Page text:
Opinion: Scottish football faces trying time as reform beckons

Reform is well overdue for Scottish football, as Goal Australia expert Ryan McGee details, with the state of the game falling on hard times
GOAL.com Indonesia   OPINION

Throughout the past few seasons, football in Scotland - on and off the pitch - has become an increasingly dire story.

In a situation that has become all too familiar over recent years, yet another winding up order from Her Majesty's Revenue and Customs has arrived at a Scottish club - this time for First Division club Dunfermline, who are in debt of around £134,000.

Rangers Football Club [formerly Rangers FC of the Scottish Premier League], completed their first step towards recovery by winning the Division Three title on Saturday.

Crippling debts had placed them into liquidation, relegated them to the fourth tier and forced them to become a new entity [commonly known as the 'Newco'] in 2012.

Their spectacular fall from grace demonstrated that not even the biggest clubs in the land are immune to the harsh economic environment that currently overshadows Scottish football.

Although relegating Rangers to the bottom division was in the name of sporting integrity, it has no doubt had a significant impact on other clubs. A sharp decline in interest has led supporters to watch matches from home, as opposed to paying for season tickets to increase desperately needed club revenue.

Scottish Premier League outfit Heart of Midlothian have recently announced that they would be looking to sell the club to a fan-based consortium after sustaining heavy debts [believed to be in the region of £25 million], risking the jobs of hundreds of staff throughout the club, as well as players.

It has also been a recurring trend in the lower leagues.

While Rangers have had to grow used to away trips to the likes of Annan Athletic, their absence has hurt the coffers of other clubs in the Scottish Premier League.

Dundee were docked 25 points in November 2010 and imposed with a transfer embargo following their troubles. They have since recovered, now back in the Scottish Premier League and have showed clubs are capable of coming back from the brink.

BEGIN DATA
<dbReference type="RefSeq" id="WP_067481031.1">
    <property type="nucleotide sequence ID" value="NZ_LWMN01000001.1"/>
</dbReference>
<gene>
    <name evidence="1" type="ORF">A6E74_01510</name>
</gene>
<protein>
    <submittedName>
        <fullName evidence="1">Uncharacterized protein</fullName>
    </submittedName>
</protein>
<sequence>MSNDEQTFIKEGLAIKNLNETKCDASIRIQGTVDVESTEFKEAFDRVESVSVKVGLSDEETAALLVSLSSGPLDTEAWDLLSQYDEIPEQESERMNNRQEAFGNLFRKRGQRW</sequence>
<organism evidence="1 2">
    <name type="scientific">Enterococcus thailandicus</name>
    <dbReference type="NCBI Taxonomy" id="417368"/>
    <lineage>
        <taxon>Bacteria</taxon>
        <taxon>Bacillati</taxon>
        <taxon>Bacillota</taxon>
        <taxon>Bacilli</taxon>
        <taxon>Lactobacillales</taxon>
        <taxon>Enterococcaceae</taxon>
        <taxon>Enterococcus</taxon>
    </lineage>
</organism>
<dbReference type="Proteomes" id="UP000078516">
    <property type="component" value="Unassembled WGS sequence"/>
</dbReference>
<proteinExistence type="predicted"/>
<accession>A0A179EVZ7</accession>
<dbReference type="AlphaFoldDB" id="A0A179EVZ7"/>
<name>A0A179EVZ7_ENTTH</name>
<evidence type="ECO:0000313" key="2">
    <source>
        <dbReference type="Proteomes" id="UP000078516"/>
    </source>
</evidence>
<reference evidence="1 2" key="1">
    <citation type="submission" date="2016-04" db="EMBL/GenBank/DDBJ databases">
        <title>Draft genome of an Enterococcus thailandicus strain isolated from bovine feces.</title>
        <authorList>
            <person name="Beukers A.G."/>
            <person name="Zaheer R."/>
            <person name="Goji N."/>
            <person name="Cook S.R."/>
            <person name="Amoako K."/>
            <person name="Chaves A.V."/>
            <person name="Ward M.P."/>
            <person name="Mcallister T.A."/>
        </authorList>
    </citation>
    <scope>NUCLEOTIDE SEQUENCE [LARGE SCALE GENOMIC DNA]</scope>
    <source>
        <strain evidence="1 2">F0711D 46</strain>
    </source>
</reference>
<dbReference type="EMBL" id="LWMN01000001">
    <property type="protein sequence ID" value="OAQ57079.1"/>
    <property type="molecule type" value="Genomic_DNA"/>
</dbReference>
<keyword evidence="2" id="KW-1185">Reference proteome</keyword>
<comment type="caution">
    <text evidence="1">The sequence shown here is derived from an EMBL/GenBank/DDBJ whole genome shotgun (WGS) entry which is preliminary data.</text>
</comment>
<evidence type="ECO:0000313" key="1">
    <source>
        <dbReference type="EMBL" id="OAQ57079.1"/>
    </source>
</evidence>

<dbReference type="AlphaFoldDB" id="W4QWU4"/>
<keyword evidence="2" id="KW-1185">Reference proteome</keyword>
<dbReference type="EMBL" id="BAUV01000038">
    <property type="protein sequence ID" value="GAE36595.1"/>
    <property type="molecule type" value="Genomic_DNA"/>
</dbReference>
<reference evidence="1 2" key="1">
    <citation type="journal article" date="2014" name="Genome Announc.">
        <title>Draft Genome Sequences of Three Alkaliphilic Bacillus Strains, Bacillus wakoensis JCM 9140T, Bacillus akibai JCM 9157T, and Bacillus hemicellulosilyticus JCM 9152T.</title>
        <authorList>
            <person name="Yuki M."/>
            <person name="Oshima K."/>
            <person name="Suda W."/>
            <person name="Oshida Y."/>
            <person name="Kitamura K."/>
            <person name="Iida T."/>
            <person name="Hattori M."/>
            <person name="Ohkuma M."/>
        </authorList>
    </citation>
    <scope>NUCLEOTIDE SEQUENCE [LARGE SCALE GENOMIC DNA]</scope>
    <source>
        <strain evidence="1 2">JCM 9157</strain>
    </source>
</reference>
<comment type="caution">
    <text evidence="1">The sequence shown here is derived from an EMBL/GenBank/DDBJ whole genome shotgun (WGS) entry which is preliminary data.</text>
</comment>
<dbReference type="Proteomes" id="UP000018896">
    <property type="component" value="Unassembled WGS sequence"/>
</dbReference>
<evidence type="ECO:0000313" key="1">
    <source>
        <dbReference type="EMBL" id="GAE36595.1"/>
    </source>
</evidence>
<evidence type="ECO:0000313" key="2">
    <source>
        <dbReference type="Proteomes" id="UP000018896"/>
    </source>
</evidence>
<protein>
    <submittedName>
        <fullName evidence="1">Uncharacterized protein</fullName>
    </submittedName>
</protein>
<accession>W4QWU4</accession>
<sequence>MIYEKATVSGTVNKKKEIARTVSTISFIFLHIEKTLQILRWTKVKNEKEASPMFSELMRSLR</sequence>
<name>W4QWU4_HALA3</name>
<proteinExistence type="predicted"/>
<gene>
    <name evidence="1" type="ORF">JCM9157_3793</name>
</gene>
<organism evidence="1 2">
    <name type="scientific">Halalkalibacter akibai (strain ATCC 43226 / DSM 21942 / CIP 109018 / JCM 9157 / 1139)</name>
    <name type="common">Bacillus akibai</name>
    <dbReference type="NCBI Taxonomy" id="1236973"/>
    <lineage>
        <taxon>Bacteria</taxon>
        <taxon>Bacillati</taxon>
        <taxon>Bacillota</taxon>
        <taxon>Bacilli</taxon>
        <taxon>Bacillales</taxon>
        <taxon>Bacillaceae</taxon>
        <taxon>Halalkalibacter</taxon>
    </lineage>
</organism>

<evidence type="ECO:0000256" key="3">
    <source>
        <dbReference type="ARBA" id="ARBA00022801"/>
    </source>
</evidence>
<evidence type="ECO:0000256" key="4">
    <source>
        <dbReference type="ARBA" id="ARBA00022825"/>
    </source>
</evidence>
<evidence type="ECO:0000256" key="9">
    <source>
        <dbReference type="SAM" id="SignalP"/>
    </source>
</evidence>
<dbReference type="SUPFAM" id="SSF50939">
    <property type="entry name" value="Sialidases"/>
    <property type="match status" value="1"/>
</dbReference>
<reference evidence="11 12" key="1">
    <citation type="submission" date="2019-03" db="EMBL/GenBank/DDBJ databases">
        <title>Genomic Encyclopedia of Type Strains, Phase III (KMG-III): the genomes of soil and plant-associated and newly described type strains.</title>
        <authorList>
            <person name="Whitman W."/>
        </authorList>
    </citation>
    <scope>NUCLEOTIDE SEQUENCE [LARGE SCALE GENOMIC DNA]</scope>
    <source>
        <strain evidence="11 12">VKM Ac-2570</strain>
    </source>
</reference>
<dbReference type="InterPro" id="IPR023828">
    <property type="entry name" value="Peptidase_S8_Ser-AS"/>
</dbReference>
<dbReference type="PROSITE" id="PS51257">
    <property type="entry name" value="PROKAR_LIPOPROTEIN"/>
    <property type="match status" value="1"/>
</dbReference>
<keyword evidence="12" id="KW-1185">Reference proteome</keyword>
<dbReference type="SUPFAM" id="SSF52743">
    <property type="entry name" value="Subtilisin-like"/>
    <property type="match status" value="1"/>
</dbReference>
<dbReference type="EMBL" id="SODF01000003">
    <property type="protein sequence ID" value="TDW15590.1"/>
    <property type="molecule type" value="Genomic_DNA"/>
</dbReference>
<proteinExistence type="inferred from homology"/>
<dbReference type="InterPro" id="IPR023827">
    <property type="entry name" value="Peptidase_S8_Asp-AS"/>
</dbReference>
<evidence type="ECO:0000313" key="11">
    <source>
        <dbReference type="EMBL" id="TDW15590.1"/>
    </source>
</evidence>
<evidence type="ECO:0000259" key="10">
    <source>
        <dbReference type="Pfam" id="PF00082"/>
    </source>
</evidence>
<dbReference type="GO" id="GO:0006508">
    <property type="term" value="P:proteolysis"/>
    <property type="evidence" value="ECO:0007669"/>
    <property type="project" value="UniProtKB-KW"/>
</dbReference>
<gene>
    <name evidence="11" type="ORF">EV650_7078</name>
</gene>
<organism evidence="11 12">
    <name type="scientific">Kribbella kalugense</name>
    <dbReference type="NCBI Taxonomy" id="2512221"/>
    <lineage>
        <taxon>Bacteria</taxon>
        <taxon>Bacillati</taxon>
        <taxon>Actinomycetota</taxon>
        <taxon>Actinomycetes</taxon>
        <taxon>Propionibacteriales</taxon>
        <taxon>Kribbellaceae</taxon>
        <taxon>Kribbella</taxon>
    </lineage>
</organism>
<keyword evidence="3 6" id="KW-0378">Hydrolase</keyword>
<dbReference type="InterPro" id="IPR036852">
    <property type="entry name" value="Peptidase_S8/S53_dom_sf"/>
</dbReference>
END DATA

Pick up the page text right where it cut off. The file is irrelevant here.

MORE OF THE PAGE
But not all have been so lucky.

Other lower-league clubs that have suffered similar circumstances include Gretna and Livingston, who were both relegated from the First Division to Division Three in 2008 and 2009 respectively.

Gretna eventually went out of business, but only after the remarkable achievement of reaching the Scottish Cup final in the same year. Livingston, however, have since returned to the First Division.

Intriguingly, however, it has been Scotland's most successful season in European competition.

Celtic successfully reached the knockout phase of the Champions League for the first time since the 2007-08 campaign, beating Spanish giants FC Barcelona along the way to bring some much-needed enthusiasm back to the Scottish brand.

The achievement marked a glimmer of hope for Scottish football.

But Celtic are the only team by a considerable distance who are capable of competing at such a level, as other clubs continue to struggle with domestic matters - no more so than staying afloat for another season.

The effects can be seen at international level, with Scotland already all-but eliminated from qualifying for the 2014 World Cup in Brazil, having only amassed a pitiful two points from six games, leaving them bottom of the group.

Measures are underway in order to get the Scottish game back on track.

One several proposals would be to merge the four divisions into three, with some clamouring for a new format to the splitting of the league in the season's latter stages.

So far, the approach has received a positive response from clubs and their supporters.

Only time will tell, however, if Scotland can reinvigorate their beloved sport from its seemingly never-ending downward spiral.

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